It is the mystery of unknown consequences that constrains students’ desire to speak their mind on the most important problems facing our country. Just recently, I overheard a junior advising some underclassmen on how to get through discussions in humanities classes without “getting on the bad side of your teacher.” The advice consisted of: “just agree with what everyone else is saying, that’s what I do.” When I objected to this hapless approach, I received this defense: “it doesn’t matter if you disagree with it, just lie about what you believe. It’s not worth it.”

There are multitudes of HM students, with whom I identify, who privately speak of their opposition to progressive race-focused policies but would never volunteer to say this in a class discussion. None of us want to be labeled as a racist or be reviled by our peers. Those of us who have this opinion are not racist. HM’s environment would have one think otherwise. I do not claim to identify as a Republican, identifying instead as an Independent. I consider myself moderate in most of my views. That said, I leave the impression in nearly every classroom political discussion that I am a right–wing conservative, as I frequently hear through the grapevine. I have no doubt that this is because the students’ conception of the political spectrum has been so grotesquely warped from years in the bubble.

One of the fundamental reasons why so many students feel unable to share their beliefs is the endless newsfeed telling of academic scholars and regular citizens who have had their lives turned upside down by the ravages of cancel culture. It is not so much that anyone at HM fears being sent to the Honor Council for citing their support for a conservative policy. It is that many non-progressive students at HM are terrified by the ambiguity of an administration that preaches independent thought but permits and encourages attacks on it. As far as many students are concerned, the administration has practically endorsed cancel culture through its silence on the phenomenon. Currently, students’ conclusion is: watch yourself and censor yourself; you are not protected.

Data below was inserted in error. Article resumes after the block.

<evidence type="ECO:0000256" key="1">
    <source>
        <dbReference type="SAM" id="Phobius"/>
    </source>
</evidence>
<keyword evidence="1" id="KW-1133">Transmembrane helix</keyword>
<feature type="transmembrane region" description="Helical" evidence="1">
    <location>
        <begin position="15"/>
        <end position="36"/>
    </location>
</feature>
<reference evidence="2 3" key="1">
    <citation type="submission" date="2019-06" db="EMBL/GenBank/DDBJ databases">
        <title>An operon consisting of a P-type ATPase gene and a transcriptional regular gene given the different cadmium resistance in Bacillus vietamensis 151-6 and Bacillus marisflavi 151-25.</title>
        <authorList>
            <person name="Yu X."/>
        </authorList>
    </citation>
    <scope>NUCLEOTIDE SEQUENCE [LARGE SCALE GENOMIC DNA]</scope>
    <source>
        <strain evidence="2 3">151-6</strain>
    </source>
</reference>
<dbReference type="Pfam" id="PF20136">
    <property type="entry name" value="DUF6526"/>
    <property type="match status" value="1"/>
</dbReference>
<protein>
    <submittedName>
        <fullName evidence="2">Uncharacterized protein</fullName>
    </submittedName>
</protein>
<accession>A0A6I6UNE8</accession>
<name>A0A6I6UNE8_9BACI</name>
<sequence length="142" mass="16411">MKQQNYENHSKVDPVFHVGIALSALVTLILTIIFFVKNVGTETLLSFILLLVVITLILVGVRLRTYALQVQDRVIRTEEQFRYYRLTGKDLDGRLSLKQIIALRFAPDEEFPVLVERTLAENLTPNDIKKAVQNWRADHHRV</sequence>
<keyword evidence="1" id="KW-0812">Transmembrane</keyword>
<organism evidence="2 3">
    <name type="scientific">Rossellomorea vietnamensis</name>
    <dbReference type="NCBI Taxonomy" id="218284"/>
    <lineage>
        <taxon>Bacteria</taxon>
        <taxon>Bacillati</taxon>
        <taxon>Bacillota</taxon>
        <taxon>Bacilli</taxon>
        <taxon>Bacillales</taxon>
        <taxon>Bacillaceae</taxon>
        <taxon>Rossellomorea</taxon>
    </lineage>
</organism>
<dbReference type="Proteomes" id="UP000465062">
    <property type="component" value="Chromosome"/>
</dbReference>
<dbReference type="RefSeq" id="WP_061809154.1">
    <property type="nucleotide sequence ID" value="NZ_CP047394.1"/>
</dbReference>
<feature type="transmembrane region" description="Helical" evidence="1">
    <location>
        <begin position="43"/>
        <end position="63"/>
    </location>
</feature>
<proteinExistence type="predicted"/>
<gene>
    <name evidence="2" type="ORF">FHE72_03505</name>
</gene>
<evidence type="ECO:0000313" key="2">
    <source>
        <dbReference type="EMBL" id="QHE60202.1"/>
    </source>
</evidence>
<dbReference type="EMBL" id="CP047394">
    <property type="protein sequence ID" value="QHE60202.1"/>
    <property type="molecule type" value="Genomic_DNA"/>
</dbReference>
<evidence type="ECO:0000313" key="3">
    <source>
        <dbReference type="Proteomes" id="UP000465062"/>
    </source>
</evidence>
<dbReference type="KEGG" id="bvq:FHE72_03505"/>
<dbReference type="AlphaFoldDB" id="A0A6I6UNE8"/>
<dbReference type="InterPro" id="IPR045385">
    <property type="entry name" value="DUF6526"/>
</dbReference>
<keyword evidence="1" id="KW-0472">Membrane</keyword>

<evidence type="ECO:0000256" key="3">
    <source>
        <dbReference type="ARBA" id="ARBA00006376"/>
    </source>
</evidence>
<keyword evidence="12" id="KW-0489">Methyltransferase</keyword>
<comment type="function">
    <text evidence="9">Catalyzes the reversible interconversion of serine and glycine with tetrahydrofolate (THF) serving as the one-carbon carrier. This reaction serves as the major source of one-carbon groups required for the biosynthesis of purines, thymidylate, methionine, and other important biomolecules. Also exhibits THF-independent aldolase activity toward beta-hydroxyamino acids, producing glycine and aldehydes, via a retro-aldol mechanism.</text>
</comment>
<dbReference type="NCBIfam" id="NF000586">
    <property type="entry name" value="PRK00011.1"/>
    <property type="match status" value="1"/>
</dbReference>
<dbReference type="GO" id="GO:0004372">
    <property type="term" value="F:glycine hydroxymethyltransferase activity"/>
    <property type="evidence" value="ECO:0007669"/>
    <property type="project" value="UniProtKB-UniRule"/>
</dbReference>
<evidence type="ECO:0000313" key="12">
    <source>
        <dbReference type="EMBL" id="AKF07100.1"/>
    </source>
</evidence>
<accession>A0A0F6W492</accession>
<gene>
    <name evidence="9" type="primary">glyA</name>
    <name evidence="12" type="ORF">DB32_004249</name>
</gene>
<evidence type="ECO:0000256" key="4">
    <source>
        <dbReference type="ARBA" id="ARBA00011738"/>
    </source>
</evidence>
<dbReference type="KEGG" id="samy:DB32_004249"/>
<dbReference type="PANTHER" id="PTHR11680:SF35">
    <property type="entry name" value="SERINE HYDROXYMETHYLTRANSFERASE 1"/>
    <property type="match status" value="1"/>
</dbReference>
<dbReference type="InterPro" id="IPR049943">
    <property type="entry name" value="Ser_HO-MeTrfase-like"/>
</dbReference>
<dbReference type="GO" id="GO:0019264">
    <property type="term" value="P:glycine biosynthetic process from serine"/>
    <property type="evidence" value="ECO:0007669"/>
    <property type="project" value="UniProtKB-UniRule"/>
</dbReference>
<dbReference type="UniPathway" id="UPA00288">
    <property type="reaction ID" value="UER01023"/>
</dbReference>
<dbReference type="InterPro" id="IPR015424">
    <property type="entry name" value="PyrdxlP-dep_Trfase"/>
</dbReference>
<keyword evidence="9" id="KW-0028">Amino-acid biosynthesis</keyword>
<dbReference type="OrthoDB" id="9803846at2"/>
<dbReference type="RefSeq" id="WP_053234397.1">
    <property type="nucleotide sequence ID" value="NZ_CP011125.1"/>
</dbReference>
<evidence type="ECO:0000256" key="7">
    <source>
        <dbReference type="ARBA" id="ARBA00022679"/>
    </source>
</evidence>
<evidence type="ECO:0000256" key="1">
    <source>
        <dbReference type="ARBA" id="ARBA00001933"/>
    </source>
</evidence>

Even students who believe in the messages defended by the school should feel concerned over these examples. It should make you question where exactly education ends and indoctrination begins. It is easy to claim that HM is just a progressive institution and that students and families knew exactly what they were signing up for. I disagree. When my family enrolled, we were confident that HM would prioritize “teaching students how to think, not what to think.” We saw among the schools core values, “life of the mind” and “mutual respect.” The school is not living up to its own values.

I call upon the administration to clarify its policies on political expression; I call upon the administration to actively protect and sanctify diversity of thought; and I call upon the administration to disentangle itself from the progressive political agenda that has turned the school into an incubator of bias and intellectual intolerance.

Show us we are free to develop our own moral compasses. Only action can reassure us that it is okay to disagree at HM. Prove that we should be — and can be — confident, and the school will truly have safe spaces.